Former XBIZ Awards Trophy Girl and Penthouse Pet of the Month, Tasha Reign identifies herself as a “paranoid little germaphobe.”
As someone who owns her own adult movie production company, Reign is well aware of the factors involved in making an adult film. She said that people like porn because it’s like a fantasy and condoms are not part of that fantasy.
In addition to discouraging buyers, the use of condoms would make things harder, on the already “hardcore” actress. “Vigorous intense scenes are impossible to do with a condom. We go hard for an hour. It’s not possible. The condom would have to be changed every five minutes,” said Reign. “It hurts, the friction involved in that. I can’t even put it in words.”
Reign also said that adult film stars are not getting the respect they deserve, and that the recent policy has left her feeling like a member of a minority group.
Reinforcing the idea that the statistics for adult film stars to contract STDs is quite low, Reign said that, “there was never one case of HIV in our business.” By “ [her] business,” she is distinguishing between the straight and gay porn industries. “They are completely different industries. Gay porn requires you wear a condom, but doesn’t test for STDs,” said Reign. She made it clear that “cross-over” actors, or men who do gay porn and wish to switch to straight porn, are sternly discouraged.
Both Jessica Drake and Tasha Reign believe that the public was misled into voting for the vaguely defined Measure B.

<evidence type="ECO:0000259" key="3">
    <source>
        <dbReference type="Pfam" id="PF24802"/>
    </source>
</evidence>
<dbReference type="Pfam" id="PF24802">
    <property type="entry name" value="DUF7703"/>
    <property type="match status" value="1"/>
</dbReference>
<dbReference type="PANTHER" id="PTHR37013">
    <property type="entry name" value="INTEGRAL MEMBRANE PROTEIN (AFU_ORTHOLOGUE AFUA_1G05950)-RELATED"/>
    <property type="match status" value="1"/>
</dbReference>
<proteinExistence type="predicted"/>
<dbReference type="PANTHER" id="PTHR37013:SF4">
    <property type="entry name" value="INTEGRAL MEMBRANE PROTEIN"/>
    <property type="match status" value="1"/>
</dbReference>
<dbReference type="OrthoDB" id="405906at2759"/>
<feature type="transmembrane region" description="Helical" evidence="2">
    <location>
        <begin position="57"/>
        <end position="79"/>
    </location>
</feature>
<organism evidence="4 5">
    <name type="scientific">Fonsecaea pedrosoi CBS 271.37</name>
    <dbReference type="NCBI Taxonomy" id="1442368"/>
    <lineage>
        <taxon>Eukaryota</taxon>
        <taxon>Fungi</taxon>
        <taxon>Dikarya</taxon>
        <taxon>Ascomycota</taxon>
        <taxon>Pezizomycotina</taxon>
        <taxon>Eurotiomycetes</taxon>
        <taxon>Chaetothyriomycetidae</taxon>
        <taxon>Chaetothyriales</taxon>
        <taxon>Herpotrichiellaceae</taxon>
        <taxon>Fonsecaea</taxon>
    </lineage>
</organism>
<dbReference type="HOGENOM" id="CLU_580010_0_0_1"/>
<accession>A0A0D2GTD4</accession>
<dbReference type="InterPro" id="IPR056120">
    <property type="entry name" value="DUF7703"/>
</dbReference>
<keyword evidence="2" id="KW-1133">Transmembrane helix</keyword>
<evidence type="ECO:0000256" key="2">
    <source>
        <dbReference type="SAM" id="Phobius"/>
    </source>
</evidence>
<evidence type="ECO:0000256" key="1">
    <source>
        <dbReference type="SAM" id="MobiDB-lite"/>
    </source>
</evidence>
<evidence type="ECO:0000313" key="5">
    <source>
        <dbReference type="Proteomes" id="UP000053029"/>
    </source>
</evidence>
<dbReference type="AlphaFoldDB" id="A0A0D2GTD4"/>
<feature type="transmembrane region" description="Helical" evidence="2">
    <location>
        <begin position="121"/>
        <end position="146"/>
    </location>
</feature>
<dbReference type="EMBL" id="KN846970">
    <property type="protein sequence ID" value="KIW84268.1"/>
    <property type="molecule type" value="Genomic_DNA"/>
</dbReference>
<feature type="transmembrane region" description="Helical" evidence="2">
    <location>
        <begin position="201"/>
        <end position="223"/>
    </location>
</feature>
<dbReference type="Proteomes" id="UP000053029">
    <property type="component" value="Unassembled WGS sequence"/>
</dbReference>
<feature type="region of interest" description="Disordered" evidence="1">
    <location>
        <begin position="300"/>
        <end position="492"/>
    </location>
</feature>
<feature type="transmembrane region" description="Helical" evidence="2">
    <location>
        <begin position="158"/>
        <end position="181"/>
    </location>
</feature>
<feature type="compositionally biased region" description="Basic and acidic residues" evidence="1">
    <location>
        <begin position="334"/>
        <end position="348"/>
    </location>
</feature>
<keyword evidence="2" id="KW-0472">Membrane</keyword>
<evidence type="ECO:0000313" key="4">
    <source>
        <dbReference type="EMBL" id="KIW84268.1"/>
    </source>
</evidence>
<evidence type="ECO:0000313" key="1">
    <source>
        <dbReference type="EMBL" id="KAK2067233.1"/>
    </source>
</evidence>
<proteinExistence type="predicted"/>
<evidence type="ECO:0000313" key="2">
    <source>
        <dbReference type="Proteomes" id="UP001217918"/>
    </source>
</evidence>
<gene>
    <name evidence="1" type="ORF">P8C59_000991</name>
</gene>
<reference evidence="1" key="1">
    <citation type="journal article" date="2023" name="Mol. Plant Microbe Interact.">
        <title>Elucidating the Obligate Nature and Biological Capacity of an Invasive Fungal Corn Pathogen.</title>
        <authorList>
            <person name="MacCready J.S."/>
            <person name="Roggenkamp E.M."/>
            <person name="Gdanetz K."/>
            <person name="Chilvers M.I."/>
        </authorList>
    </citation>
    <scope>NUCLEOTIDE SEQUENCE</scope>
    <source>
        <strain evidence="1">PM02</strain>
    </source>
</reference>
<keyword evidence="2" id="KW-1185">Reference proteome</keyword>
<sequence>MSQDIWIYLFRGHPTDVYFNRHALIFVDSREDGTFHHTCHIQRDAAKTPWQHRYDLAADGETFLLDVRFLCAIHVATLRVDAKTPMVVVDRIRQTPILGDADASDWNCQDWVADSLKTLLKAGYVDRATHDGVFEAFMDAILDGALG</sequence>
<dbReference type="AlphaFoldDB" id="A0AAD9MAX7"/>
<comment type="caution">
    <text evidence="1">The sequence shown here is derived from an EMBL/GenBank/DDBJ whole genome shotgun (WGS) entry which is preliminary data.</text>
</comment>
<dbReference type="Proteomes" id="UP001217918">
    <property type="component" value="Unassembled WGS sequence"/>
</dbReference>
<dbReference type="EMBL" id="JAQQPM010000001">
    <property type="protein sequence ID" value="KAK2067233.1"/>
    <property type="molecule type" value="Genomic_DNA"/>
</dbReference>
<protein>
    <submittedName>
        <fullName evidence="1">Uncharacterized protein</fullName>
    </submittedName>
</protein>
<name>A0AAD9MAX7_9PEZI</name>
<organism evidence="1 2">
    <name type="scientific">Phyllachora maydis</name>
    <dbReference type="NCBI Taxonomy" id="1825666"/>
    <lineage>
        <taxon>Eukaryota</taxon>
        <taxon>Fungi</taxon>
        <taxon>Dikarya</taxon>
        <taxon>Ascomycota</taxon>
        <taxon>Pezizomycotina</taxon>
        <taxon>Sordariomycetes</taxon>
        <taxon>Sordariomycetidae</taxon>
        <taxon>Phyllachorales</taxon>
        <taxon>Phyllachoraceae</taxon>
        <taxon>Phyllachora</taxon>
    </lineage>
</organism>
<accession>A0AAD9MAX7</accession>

In Reign’s opinion, much of the misinformation that was propagated was due to commercials, where two retired porn actors who are gay, and again,“were never in [her] business, were paid to speak in favor of the measure.”
As for the hypocrisy of the new policy, Reign feels porn-stars are subjected to a double standard. “It’s a private matter. None of us are telling UFC fighters they need to wear helmets,” said Reign.
Speaking to the risks Reign does encounter, she said, “I acknowledge the risk I take every time I have sex with somebody, whether you were in porn or out of porn,” and that “we’re paid the amount we’re paid because we take those risks.” She also calculates the risks she takes when getting into her car to drive to work everyone morning, which is more dangerous.
Responding to the claim that pornography both degrades and objectifies women, Reign said that “no one is exploiting me, I exploit myself for myself.”
According to Reign, if someone were to come on set, in attempt to enforce the new law, she would just walk off. “It’s an invasion of privacy,” she said.
Reign says she loves Santa Monica College, and that she had a very intimate relationship with her professors. Her sociology professors in particular inspired her to want to delve into the field of women’s studies, which she currently studies at UCLA, where she hopes to receive her BA. She says that UCLA is a very liberal school and she has not encountered any criticism from anyone.
With the argument that, lifelong infections acquired within the industry are spread to the larger community, Measure B received support from various proponents of public health, who endorse the claim that the public would carry the cost of treating these infected individuals. Among the flaws with this argument is that, actors in the adult film industry are tested at least once a month, and have a relatively low risk of contracting STDs.
It is ridiculous that Californians are tolerant of uninformed ignorant populism controlling their tax dollars. This law simply cannot be regulated. Is it our responsibility to try and make choices for people who feel the need engage in irresponsible and dangerous behavior? If so, where do you draw the line? Will the FBI be creating a new condom enforcement division, in charge of guarding “public health?” Will blood borne pathogen-training courses be introduced into our school systems? At the end of the day, porn stars aren’t the only ones having sex.